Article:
Psilocybe cyanescens, also known as wavy caps is a potent psychedelic mushroom whose main active compounds are psilocybin and psilocin. It belongs to the family Strophariaceae and was described from Kew Gardens, England, by E. M. Wakefield in the 1940s. This species is closely related to Psilocybe azurescens which can be distinguished by its conical and acutely umbonate pileus, larger fruit bodies and longer spores.


Psilocybe cyanescens has a hygrophanous pileus that is chestnut-brown when moist, fading to pale buff or slightly yellowish. Fresh material always bruises a bluish or blue-green color where damaged, and the staining remains visible after drying. Its stem is white when undisturbed and bruises easily when damaged. Cap generally measures from 2–5 cm across, distinctly wavy in maturity. Lamellae adnate, light brown to dark purple brown in maturity, with lighter gill edges. An annulus is absent and the spore print is dark purple brown. Microscopically, this species is characterized by common clavate-mucronate pleurocystidia and smooth, elliptical spores which measure 9 - 12 x 6 - 8.{{clarify|date=January 2010)) The odor and taste is farinaceous.

Habitat and distribution

Psilocybe cyanescens grows primarily on wood chips - especially in and along the perimeter of mulched plant beds in urban areas. Its native habitat is coastal dune grasses. In the U.S., P. cyanescens occurs mainly in the Pacific Northwest and south to southern California. It can be found as well as in Western and Central Europe. Fruiting is dependent on a drop in temperature; therefore it appears in the autumn throughout its range. It often fruits in great numbers, gregariously or in cespitose clusters.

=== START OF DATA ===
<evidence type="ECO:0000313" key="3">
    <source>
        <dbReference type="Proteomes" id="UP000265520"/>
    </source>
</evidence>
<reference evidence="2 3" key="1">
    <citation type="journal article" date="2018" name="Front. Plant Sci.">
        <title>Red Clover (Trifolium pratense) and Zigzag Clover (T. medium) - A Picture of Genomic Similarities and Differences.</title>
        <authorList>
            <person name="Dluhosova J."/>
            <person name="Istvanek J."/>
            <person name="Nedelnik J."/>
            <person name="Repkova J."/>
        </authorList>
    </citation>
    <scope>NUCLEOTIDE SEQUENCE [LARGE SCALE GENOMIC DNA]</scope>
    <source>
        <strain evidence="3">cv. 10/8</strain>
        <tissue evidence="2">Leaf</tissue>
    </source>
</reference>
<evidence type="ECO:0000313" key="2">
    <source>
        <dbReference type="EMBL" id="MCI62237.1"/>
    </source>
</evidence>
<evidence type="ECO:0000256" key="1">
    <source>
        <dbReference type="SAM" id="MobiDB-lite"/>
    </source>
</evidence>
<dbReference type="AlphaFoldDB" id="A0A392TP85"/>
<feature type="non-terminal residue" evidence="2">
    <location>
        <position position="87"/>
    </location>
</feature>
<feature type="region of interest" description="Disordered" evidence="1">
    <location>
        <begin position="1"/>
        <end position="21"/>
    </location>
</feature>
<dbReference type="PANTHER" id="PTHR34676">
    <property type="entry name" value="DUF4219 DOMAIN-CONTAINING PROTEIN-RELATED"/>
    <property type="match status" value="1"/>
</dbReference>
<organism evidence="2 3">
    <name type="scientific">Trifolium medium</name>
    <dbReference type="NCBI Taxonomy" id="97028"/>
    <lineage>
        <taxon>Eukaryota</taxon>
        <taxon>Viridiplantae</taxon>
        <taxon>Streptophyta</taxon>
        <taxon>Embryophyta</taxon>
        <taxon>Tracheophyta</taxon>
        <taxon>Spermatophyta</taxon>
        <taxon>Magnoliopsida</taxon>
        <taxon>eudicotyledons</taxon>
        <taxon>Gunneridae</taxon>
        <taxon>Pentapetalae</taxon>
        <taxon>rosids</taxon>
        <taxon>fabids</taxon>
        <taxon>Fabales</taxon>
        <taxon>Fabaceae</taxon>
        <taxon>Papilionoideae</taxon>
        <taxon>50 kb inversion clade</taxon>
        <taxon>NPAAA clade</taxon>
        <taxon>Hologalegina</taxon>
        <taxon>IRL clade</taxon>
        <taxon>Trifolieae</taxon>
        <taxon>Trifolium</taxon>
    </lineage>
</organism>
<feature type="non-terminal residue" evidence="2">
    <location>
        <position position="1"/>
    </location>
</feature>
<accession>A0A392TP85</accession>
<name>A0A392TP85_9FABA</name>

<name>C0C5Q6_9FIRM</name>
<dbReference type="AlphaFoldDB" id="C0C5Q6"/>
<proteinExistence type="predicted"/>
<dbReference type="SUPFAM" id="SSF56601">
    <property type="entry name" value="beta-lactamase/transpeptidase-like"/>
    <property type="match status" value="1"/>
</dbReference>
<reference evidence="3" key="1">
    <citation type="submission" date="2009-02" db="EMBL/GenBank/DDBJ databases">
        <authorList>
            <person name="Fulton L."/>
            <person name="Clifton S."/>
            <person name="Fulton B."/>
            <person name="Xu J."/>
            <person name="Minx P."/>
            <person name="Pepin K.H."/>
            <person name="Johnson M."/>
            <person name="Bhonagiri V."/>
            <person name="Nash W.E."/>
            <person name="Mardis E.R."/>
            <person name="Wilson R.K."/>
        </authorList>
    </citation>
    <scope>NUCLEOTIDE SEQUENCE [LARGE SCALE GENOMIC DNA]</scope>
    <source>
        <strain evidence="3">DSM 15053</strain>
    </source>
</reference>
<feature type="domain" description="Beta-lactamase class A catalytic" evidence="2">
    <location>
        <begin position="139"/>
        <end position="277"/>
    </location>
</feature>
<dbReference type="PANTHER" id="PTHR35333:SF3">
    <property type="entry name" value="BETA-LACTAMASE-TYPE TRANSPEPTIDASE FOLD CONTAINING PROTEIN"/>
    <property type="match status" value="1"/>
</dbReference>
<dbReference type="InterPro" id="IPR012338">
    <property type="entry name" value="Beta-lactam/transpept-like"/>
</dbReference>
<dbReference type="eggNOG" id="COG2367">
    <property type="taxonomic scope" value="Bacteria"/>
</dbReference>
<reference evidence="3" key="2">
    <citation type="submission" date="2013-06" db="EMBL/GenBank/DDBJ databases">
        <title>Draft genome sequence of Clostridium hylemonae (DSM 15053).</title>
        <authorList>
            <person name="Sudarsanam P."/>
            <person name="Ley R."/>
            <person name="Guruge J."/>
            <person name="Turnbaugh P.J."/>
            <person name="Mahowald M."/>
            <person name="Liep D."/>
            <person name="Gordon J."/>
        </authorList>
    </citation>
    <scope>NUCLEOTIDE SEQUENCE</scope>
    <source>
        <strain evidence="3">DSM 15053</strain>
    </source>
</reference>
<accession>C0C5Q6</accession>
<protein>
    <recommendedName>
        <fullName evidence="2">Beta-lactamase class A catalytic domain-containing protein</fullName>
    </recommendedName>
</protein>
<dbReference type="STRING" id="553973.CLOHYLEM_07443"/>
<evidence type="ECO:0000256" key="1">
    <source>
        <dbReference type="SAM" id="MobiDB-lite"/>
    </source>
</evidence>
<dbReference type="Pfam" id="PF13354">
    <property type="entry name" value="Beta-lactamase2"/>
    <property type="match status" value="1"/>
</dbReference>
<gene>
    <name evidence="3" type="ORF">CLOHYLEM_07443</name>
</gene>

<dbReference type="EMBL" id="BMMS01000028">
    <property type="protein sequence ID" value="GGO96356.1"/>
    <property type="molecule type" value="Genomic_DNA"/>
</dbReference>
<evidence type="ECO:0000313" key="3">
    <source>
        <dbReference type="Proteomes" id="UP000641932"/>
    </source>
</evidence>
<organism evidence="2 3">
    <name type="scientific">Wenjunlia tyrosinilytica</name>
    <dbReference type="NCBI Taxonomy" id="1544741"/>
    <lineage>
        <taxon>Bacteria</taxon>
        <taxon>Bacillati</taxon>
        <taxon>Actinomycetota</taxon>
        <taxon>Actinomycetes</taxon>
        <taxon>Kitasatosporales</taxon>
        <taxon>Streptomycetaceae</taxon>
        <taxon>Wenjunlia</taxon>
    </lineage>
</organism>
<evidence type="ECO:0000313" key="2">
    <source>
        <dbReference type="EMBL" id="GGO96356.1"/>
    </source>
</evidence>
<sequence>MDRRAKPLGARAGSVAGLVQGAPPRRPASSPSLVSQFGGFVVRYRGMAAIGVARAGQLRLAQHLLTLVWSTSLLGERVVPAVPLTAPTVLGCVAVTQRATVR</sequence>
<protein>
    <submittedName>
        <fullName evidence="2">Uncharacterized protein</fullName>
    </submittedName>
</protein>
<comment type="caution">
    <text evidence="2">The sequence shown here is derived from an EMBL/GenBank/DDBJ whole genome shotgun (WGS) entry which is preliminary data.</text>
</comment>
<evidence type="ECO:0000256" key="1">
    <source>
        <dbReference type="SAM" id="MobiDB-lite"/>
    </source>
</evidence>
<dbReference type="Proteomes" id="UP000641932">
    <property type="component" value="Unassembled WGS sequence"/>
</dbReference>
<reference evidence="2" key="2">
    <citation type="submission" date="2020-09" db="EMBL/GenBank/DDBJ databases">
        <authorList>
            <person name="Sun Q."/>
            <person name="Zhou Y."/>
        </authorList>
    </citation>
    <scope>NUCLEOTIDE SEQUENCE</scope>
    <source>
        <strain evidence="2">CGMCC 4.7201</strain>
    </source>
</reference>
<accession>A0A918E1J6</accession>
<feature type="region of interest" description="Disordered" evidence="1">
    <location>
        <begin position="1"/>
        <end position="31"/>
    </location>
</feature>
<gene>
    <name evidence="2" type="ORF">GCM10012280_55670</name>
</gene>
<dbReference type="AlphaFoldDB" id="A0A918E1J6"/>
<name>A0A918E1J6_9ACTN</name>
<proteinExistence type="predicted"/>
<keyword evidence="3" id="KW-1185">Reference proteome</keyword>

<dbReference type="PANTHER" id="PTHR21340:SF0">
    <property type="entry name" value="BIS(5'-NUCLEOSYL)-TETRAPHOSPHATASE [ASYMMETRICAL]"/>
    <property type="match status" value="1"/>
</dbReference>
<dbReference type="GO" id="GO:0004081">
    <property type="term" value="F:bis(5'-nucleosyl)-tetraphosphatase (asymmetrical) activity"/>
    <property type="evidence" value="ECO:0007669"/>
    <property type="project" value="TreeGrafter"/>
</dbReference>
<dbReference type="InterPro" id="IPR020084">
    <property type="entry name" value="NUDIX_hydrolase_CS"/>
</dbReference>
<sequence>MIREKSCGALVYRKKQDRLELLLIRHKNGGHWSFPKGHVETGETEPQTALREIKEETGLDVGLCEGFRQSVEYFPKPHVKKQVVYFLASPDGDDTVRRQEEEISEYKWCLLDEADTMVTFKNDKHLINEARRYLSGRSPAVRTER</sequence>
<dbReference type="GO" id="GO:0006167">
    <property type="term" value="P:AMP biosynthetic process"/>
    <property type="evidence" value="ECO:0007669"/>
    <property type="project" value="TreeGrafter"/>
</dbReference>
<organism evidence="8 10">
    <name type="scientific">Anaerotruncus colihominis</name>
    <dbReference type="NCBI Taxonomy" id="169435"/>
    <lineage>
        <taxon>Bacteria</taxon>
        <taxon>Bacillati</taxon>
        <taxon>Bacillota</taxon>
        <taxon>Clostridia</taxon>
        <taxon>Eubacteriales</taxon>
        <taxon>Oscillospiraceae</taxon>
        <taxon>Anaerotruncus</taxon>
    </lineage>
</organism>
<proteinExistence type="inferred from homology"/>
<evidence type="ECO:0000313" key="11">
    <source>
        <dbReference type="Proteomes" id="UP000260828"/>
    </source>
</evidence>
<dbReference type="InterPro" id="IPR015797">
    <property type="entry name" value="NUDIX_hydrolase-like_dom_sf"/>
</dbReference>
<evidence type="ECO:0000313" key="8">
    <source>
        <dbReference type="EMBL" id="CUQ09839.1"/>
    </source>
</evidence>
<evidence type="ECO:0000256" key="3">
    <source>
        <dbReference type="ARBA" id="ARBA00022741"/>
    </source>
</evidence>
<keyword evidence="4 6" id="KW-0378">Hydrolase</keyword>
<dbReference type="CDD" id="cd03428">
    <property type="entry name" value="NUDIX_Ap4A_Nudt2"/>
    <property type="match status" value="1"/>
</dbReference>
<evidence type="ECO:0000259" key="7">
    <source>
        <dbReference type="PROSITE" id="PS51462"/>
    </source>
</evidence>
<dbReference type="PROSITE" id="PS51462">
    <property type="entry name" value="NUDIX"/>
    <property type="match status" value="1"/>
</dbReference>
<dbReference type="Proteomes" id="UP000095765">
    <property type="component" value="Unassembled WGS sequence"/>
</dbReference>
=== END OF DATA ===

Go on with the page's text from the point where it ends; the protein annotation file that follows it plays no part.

Legal status

Possession and/or cultivation of psilocybin mushrooms is illegal in a number of countries, including the United States.

Because spores contain no psilocybin or psilocin, they are legal to sell and possess (in all states except California, Georgia, and Idaho[1].


  • Stamets, Paul (1993). Growing Gourmet and Medicinal Mushrooms. Berkeley: Ten Speed Press. ISBN 1-58008-175-4. 
  • Stamets, Paul; Chilton, J.S. (1983). Mushroom Cultivator, The. Olympia: Agarikon Press. ISBN 0-9610798-0-0. 
  • Stamets, Paul (1996). Psilocybin Mushrooms of the World. Berkeley: Ten Speed Press. ISBN 0-9610798-0-0. 
  • Krieglsteiner G. J. (1984): Studien zum Psilocybe cyanescens-Komplex in Europa.–Beitr. Kenntn. Pilze Mitteleur. 1: 61-94.
  • Borovička J. (2005): The bluing Psilocybe species of the Czech Republic IV. The problem of Psilocybe cyanescens Wakef. Mykologický Sborník 82 (1): 1-21. ISSN 0374-9436.
  • Borovička J. (2008): The wood-rotting bluing Psilocybe species in Central Europe – an identification key. Czech Mycology 60 (2): 173-192. ISSN 1211-0981.

External links

This page uses content from the English Wikipedia. The original article was at Psilocybe cyanescens. The list of authors can be seen in the page history.

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